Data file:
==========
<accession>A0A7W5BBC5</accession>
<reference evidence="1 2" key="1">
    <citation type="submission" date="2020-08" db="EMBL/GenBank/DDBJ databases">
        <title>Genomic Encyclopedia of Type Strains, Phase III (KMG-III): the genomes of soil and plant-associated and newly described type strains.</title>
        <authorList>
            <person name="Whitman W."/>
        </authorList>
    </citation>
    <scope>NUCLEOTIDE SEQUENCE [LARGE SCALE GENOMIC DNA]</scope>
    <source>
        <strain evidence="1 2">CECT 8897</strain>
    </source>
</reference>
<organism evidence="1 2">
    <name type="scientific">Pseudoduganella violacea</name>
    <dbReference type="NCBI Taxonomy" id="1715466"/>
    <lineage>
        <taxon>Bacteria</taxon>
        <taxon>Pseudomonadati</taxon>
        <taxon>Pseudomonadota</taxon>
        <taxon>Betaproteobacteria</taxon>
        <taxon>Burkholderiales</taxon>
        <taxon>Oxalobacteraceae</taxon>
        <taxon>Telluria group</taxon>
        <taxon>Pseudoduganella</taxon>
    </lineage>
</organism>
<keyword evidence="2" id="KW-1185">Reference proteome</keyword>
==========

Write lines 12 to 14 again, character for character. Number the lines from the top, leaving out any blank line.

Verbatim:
    </source>
</reference>
<organism evidence="1 2">